and making YouTube videos about the work the cohorts were doing.

Set became more interested in Pedro’s story as his stood out from others.

Set:

that was the only person who we knew to have a disability in the program at the time.

I’ve come to realize how the experience of having a disability and being undocumented, are very much not discussed, often in the rhetoric of the immigrant rights movement that I have been a part of.

There’s often like this erasure, and maybe even like ableism in the narrative of the immigrant rights movement.
This idea that to prove your worthiness to become a citizen, you’re hardworking, taxpaying and all that stuff.
it kind of values a person based on their economic output, as opposed to their full humanity.
my intention really, was to uplift this experience of the intersection of disability and immigration, which hasn’t really been discussed much in the community in the movement that I’ve been a part of.

— Music begins: A bouncy, “Afro beats” influenced track.

The Idea

TR in Conversation with Set:
How did you approach Pedro with the idea?
“Hey, I want to follow you around.”
(Set & TR laugh)

Set:

I remember, I was driving home, and I got to my apartment building in the garage. And that’s when I was talking to Pedro about first reaching out to him for filming.
This was I think, maybe may or April 2016, when Barack Obama was still president. It feels like eons ago.

TR:

In this particular case, the spotlight comes with additional risks.

Set:

Each undocumented person weighs risks for themselves individually.

Pedro:

Back then, I was going through a really rough patch. I was barely in the middle of my undergrad and I thought I didn’t have anything to lose.

Set:

Within the experience of being undocumented, it’s almost like every moment is risky.

When I first applied for DACA years ago, Deferred Action for Childhood Arrivals,
there was this idea that once you submit the information for DACA, it can give you benefits, but also, you’re pretty much telling the government that you’ve been here and documented, Here’s my address, here’s my information and I’m going to move forward with this application. If this program gets rescinded, then the government has your information.

Do I take this risk? Do I try to live my life and try to access the benefits that this program can offer me?

TR:

The greater the risk, the greater the return.

Set:

We were able to get DACA, because of the organizing of undocumented youth.

A lot of the tactics that we use was to tell our story. Eleven million undocumented people at the time – we’re like this statistic with no identity in many ways, coming out of the shadows and standing in our truth really acknowledging our experience and our inherent dignity as human beings in this country, who are part of our communities.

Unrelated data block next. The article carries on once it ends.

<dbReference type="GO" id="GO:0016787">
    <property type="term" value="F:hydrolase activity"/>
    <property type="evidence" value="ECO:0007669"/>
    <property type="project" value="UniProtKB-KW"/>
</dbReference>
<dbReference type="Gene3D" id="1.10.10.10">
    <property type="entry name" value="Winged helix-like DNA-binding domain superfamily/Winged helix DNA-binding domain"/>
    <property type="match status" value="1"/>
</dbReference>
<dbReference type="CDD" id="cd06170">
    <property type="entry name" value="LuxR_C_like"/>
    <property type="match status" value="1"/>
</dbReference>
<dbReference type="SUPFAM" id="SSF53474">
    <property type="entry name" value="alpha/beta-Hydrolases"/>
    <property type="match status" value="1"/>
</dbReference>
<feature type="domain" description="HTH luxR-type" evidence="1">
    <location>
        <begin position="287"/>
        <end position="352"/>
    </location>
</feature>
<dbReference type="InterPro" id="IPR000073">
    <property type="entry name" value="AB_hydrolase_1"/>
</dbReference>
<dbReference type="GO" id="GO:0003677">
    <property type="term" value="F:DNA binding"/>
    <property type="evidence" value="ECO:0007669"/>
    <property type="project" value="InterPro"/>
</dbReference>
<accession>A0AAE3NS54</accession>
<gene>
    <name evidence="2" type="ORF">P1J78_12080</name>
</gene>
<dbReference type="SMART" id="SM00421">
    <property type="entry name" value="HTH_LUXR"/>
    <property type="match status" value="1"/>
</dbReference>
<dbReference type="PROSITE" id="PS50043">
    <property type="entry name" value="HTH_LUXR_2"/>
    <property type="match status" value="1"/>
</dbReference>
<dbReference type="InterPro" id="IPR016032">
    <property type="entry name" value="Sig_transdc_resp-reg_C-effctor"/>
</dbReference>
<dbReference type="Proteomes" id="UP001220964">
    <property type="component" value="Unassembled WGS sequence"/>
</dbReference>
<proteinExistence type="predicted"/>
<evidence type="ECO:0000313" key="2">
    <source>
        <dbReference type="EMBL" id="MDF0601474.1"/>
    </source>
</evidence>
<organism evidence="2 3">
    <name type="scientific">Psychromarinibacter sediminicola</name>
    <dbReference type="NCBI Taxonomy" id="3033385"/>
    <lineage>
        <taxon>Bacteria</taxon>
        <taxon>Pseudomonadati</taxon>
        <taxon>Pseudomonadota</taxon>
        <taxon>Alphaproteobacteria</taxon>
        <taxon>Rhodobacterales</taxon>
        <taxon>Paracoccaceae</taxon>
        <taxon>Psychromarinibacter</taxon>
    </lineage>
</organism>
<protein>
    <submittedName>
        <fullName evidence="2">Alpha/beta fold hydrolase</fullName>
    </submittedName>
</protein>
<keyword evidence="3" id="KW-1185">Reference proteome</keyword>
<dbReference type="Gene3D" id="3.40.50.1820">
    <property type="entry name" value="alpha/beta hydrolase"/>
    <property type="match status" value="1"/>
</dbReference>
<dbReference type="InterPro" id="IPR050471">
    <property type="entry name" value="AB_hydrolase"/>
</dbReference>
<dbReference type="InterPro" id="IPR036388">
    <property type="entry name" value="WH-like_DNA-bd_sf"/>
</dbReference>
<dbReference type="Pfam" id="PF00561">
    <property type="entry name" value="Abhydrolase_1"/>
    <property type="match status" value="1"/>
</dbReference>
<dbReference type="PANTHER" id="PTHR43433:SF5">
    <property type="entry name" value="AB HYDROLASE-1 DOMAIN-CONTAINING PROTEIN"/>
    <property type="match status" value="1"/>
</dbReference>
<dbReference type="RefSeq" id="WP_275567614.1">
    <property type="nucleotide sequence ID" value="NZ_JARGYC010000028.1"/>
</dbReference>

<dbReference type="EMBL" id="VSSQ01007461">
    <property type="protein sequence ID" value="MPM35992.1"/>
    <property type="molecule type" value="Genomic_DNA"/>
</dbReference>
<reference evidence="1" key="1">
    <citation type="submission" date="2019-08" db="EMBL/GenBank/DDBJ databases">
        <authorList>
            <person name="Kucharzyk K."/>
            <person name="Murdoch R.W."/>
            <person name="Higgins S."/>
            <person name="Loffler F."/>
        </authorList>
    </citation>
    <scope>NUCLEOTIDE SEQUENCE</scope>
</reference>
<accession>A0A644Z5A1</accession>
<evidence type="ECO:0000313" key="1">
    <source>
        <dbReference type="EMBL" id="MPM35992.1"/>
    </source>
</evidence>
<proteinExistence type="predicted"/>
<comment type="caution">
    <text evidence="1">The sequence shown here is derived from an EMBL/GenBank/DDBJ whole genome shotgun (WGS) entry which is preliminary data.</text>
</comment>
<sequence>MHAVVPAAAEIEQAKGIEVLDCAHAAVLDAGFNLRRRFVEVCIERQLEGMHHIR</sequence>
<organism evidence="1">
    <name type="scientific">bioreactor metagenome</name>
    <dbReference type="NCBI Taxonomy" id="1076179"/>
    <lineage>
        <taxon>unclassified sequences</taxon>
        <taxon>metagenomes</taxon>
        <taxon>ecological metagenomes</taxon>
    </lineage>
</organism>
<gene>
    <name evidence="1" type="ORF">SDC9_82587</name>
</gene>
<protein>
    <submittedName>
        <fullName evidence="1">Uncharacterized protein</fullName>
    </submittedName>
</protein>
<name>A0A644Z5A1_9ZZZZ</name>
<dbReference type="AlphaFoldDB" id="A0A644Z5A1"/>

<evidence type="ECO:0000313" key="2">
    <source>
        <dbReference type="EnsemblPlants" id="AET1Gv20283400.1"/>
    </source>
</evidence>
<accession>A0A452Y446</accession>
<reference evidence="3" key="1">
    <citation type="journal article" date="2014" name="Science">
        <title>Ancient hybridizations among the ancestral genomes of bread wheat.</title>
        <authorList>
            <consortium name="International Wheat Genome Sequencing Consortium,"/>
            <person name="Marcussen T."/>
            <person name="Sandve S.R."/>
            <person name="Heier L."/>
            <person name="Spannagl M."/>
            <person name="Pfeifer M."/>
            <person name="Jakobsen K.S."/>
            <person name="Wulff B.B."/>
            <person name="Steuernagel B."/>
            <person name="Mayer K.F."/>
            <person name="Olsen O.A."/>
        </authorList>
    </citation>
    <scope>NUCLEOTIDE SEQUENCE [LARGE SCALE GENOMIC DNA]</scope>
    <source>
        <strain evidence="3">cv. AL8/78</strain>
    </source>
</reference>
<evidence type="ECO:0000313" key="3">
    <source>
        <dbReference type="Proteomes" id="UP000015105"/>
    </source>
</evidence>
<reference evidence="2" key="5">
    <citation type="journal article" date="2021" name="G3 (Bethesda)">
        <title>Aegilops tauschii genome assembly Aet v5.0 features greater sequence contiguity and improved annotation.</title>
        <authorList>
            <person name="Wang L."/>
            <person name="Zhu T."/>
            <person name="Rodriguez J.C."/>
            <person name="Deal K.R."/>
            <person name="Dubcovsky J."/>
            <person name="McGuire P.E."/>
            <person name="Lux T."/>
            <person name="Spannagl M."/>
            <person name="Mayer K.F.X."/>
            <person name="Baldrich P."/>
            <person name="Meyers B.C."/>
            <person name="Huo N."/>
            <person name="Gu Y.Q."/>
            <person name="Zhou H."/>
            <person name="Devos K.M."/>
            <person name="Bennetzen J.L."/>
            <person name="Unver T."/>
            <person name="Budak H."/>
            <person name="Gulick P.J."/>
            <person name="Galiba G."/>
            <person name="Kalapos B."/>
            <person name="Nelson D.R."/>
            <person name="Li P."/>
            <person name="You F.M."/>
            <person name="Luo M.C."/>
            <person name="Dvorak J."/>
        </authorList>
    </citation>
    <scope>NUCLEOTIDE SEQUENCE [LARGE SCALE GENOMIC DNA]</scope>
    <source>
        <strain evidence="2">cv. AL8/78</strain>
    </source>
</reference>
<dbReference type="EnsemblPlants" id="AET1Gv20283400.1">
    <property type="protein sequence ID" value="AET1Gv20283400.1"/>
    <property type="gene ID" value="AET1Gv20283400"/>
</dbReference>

that act of telling your story is pretty much putting a spotlight on you.

I’ve been in the shadow all this time now I’m going to come out. What’s the risk that it has for me to tell my story? And what are also the prospective opportunities that I can gain from this.

There are risks in making a film explicitly about undocumented person. There’s individual risks, but also there’s a benefit for our community, and maybe ourselves that we kind of have to take into consideration.

Pedro:

I don’t consider myself an activist.

I have a great respect for activist doing all the grassroots work. It takes a lot of work, and it takes a big toll on your mental health. So because of my frail mental health, I honestly don’t think that I would be able to do it. I feel that I work best when I’m behind the stage.
Even in my line of work, I don’t really like to do group work. I do mostly working one on one with a client. And that’s what I do best. I like to have a more controlled environment.

TR:

Personally, I’m a card carrying member of the control freak club.
But there’s some real value in letting go.

Pedro:

I have been tricked into the idea of surrendering.
Back then I was very resistant of what was going on, not knowing that I didn’t have any control over my life. Because of my disability, my immigration status, my mental health. It put me in a position that I wanted to have control over everything. Because it felt very uncertain.

if I didn’t have control, my life was gonna spin out of control.
My life was gonna get into a rabbit hole. But the more control that I wanted to have in my life, the more that I was getting into that rabbit hole. So it became very counterintuitive.

When I started exploring the idea of surrendering. Just letting life flow and being okay with it, accepting that things are how they are and that life is not fair. But the fact that life is not fair, doesn’t mean that life is miserable, or life has to be bad.

I have come to terms with it. Somehow I got into this for a reason. And let’s make the best out of it.

— Music ends with track playing in reverse.

TR:

File that one under gems as we return to the film, Unseen.